En­joy­ing a garden with your child

Chil­dren are never too young to learn to ex­pe­ri­ence the joy of gar­den­ing and watch­ing plants de­velop

Weekend Argus (Saturday Edition) - - LIFE -

which will pay off when they be­gin to read and they must be able to tell the dif­fer­ences be­tween say an “e” and “c”.

Although th­ese chil­dren can­not tell likes and dif­fer­ences yet, the more ex­pe­ri­ence they have ex­plor­ing, the eas­ier that will come.

Stage 2 (18 months-5 years): A child learns a great deal about its im­me­di­ate en­vi­ron­ment dur­ing this stage. In this era, ex­per­i­ment in the garden with the con­cept of taste, but be very care­ful that what your child puts into her mouth is safe to taste.

Let your child taste many things such as lemon juice from an ac­tual lemon (sour), nec­tar from the hon­ey­suckle flower (sweet), and aloe sap from the leaves (bit­ter).

Your child should know that a lot of plant parts are eaten in ab­so­lute safety, such as let­tuce leaves, to­mato fruit, nas­tur­tium leaves and pansy petals, but stress that she must check with you first be­fore she tries to eat any plant be­cause some plants are poi­sonous – such as all parts of the in­va­sive oleander.

Stage 3 (5-7 years): A child be­gins to group things and can now recog­nise the prop­er­ties of ob­jects dur­ing this era. The con­cept of taste can be taken fur­ther as nearly all our food starts from a plant grow­ing in the soil.

To­day we tend to eat too fast and do not really ex­pe­ri­ence the true taste of the food. Taste can ac­tu­ally em­brace all the other senses.

Young chil­dren love to bake good­ies and we can start this from an early age, mak­ing them aware of where the ba­sic in­gre­di­ents orig­i­nate. If you are cook­ing bis­cuits, dis­cuss with your child where the sugar (sugar cane), co­conut (co­conut palm), flour (wheat), oats and co­coa (co­coa tree) come from, and where and how th­ese plants grow.

Stage 4 (7-13 years): By the age of seven, chil­dren can imag­ine classes and se­ries in their minds with­out hav­ing to work it all out in ac­tion. Hav­ing scoped and scanned

Recog­nise Na­tional Water Week (which ends to­mor­row) and help con­serve water by col­lect­ing rain­wa­ter off roofs and chan­nelling into tanks. In­stead of let­ting rain and stormwa­ter dis­ap­pear into storm drains, mulch the soil to en­cour­age it to soak into the ground.

Make use of low-ly­ing ar­eas in the land­scape to col­lect run-off, and pro­vide a place for mois­ture-lov­ing plants such as arums and tree ferns. If the area is large enough, this could be made into a pond.

Al­low water to soak into the soil and pro­vide ad­di­tional plant­ing space by ter­rac­ing steep banks. Aga­pan­thus their en­vi­ron­ment, they can now get down to the do­ing of gar­den­ing.

Plant­ing is cen­tral to a child’s devel­op­ment dur­ing th­ese years. Win­ter-flow­er­ing seedlings, such as pan­sies – which are not only ed­i­ble but also colour­ful, are ideal for plant­ing over the hol­i­day week­end.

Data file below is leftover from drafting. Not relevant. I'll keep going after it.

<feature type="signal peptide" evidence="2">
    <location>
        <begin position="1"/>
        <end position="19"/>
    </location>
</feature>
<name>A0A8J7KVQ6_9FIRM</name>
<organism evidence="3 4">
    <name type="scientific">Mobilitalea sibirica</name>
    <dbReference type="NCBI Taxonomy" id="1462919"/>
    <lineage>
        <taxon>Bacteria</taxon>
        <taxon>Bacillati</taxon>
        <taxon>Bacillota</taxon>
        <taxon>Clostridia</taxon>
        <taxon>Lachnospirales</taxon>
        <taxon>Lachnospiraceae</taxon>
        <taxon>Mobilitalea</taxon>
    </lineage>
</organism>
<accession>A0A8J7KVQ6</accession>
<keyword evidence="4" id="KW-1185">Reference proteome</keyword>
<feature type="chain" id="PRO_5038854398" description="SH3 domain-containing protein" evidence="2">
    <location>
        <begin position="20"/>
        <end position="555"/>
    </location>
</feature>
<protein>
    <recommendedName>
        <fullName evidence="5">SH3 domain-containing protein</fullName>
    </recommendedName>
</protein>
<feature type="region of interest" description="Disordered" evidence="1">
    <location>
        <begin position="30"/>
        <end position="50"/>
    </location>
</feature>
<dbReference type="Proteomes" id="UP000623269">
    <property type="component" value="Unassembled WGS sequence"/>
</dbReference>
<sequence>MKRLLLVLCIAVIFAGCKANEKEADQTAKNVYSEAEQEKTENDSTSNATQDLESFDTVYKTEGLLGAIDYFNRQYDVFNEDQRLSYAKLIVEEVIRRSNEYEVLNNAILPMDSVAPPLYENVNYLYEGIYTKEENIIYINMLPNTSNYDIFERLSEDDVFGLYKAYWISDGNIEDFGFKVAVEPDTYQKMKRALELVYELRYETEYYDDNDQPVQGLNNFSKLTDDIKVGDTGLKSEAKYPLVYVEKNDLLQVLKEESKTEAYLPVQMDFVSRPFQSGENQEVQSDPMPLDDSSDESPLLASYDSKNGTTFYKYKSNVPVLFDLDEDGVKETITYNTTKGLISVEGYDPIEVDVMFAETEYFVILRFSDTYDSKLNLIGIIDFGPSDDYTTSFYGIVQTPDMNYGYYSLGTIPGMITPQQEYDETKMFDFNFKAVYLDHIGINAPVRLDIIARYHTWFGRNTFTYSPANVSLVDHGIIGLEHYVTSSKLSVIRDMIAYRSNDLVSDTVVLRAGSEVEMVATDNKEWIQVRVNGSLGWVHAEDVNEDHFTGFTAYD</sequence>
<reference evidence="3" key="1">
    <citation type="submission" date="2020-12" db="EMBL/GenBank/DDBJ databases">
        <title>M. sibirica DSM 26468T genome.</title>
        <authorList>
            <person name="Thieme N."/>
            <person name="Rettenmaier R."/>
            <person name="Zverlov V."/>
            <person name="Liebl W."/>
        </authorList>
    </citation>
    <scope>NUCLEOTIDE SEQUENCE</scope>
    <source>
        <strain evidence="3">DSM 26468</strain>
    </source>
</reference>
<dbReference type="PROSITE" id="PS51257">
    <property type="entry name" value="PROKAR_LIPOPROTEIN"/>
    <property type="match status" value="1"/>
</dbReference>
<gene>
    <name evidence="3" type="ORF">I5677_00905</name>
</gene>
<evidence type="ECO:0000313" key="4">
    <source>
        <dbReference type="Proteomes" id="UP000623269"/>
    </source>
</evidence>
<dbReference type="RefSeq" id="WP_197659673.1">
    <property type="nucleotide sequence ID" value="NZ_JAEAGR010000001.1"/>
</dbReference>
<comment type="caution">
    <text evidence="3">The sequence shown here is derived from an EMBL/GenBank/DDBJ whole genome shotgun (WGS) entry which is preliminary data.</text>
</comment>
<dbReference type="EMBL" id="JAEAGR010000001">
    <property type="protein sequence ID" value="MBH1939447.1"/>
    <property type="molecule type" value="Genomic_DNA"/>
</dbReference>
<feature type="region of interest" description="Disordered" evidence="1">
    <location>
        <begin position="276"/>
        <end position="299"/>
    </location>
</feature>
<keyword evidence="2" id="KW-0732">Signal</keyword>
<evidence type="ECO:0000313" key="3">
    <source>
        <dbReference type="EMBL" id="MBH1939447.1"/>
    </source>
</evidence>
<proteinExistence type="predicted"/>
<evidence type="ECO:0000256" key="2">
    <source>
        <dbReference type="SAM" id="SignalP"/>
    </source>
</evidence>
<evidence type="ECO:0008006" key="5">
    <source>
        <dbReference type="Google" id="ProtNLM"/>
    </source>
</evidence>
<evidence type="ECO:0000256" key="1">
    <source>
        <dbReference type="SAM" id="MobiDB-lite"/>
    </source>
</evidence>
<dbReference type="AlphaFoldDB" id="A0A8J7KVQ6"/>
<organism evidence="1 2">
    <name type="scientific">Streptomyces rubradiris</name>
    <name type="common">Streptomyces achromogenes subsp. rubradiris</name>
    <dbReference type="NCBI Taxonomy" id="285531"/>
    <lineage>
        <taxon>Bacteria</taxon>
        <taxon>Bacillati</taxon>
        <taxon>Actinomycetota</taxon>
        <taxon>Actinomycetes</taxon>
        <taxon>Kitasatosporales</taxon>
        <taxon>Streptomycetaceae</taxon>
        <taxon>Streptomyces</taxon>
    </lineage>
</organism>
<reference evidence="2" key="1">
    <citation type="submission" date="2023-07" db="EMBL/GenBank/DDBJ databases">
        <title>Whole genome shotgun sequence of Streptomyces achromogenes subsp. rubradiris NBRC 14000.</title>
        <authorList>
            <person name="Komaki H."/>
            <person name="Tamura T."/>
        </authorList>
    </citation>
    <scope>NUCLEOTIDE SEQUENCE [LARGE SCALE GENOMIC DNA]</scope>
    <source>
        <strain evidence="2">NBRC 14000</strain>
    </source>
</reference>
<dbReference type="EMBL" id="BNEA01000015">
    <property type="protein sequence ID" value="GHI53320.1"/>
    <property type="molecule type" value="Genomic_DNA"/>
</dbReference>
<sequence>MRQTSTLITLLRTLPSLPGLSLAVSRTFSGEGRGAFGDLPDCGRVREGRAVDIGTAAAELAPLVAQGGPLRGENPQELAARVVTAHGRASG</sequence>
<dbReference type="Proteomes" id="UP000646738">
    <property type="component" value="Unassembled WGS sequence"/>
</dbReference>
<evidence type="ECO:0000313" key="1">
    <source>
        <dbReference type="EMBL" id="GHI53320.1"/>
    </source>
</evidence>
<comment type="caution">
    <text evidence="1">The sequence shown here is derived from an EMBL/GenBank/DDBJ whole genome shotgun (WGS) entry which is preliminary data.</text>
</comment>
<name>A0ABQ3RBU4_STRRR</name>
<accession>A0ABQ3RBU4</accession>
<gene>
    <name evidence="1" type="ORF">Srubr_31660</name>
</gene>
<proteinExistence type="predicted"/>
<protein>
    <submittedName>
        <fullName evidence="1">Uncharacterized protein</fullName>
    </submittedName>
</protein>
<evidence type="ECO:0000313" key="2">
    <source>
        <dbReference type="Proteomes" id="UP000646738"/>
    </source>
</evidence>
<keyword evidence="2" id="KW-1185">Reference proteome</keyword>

Help chil­dren to choose a suit­able site which is not too big in the garden. Let them dig the soil over to about 25cm, add a bag of com­post to ev­ery two square me­tres of soil, and water this very well.

To choose which plants your child will put in the garden, take them to the lo­cal nurs­ery and spend some time view­ing the va­ri­eties. Show your child the dif­fer­ent la­bels in the seedling trays, and help him/her to un­der­stand the codes.

Back at home, water the seedling tray well be­fore plant­ing. Make a hole in your bed big enough to hold a seedling plug. Care­fully re­move the plug from the tray by push­ing up the base if it is plas­tic, or turn­ing the tray up­side down and gen­tly tap­ping it if it is poly­styrene.

Show the chil­dren how to firm the plant in the ground with their fin­gers, and let them water the soil thor­oughly and reg­u­larly ac­cord­ing to the needs of the plants.

Grow­ing and nur­tur­ing plants in the garden will give chil­dren an ap­pre­ci­a­tion for na­ture. They will learn, by as­so­ci­a­tion, that forests take decades to grow, and that undis­turbed kloofs filled with pools of water and tree ferns are very spe­cial.

Plant­ing up pan­sies in the garden this week­end could be the be­gin­ning of a life-long jour­ney for your chil­dren.

An early un­der­stand­ing of na­ture is noth­ing short of a gift. mod­i­fied to store nu­tri­ents and water, and to re­duce mois­ture loss. Some have leaves with a small sur­face area, while oth­ers have a waxy cov­er­ing or a coat­ing of fine hairs. The elephant bush spekboom ( Por­tu­lacaria afra) is a 2-3m shrub of un­usual shape, with suc­cu­lent stems and leaves, and pink flow­ers in early sum­mer. It is grown as an at­trac­tive screen or hedge in arid gar­dens.

With their strik­ing form and nar­row leaves, yucca, cordy­line and phormium are use­ful in dry land­scapes as ac­cent plants among large rocks, in peb­ble or gravel mulch, or as a con­trast with plants of rounded shape.

SANDS OF TIME: A tepee de­signed over a sand­pit, sur­rounded by pun­gently scented sum­mer-flow­er­ing marigolds is the ul­ti­mate child’s garden.

FUN IN THE SUN: A jun­gle gym which in­cludes a web of ropes over an imag­i­nary river pro­vides older chil­dren with a glo­ri­ous early out­door ex­pe­ri­ence.

MAGIC MO­MENTS: Link­ing sto­ries in books to the magic of a garden.

SUN SCREEN: In­cor­po­rate chil­dren’s play ar­eas into your garden de­sign.

PRETTY PANSY: Plant up a pansy this week­end.

Arc­to­tis Sun­set Ra­di­ance

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